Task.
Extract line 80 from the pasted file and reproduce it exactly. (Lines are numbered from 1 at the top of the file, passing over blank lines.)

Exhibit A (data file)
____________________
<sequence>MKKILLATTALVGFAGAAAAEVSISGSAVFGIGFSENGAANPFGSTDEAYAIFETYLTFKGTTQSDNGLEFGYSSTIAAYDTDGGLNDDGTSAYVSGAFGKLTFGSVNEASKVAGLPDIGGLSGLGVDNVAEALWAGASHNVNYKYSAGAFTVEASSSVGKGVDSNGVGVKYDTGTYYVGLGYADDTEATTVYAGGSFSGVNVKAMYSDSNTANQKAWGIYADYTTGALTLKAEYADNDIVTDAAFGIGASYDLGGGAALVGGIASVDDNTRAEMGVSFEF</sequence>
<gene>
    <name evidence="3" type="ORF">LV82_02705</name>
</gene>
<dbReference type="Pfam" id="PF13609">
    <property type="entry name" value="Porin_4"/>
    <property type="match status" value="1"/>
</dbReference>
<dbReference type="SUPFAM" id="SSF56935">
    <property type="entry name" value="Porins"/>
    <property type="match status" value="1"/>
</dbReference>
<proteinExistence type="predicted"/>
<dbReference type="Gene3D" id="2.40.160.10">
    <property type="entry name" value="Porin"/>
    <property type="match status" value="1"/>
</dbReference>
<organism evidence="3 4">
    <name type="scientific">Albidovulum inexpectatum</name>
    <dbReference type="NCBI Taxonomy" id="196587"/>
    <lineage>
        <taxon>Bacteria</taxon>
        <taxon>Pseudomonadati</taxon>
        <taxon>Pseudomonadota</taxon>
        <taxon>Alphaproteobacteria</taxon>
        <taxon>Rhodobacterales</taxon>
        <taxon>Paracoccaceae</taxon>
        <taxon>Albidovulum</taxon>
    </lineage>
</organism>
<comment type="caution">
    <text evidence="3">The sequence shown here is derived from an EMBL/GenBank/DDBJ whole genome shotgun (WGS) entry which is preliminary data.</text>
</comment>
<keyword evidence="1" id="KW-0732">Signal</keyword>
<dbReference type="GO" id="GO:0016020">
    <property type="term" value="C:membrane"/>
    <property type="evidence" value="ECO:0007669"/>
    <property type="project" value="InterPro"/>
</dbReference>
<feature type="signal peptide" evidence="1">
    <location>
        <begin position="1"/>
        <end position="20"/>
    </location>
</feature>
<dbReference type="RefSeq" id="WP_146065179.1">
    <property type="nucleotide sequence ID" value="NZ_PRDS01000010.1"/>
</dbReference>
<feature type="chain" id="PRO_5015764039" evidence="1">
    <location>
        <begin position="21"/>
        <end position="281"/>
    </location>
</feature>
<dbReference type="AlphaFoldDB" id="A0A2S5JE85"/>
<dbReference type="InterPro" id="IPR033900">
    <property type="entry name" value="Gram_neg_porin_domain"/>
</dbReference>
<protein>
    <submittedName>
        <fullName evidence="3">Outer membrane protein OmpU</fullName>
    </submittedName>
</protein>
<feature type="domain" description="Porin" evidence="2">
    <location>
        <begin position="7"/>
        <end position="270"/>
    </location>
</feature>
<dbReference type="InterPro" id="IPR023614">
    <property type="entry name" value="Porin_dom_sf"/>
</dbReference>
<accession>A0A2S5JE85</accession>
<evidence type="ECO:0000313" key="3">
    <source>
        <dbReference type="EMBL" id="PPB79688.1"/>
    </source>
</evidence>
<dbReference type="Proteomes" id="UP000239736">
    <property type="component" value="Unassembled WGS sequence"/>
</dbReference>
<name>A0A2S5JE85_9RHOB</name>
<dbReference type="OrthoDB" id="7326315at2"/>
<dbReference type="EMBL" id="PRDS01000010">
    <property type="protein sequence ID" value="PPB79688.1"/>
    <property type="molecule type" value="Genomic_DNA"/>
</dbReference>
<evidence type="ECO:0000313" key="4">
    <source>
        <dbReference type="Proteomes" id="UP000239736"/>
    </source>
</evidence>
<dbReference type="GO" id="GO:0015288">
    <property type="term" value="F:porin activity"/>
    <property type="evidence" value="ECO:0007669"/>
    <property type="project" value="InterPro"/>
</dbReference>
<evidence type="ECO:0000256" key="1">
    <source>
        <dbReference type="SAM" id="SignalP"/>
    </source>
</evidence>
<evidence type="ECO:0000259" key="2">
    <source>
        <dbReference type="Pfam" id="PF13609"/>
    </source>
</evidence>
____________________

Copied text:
    <property type="component" value="Unassembled WGS sequence"/>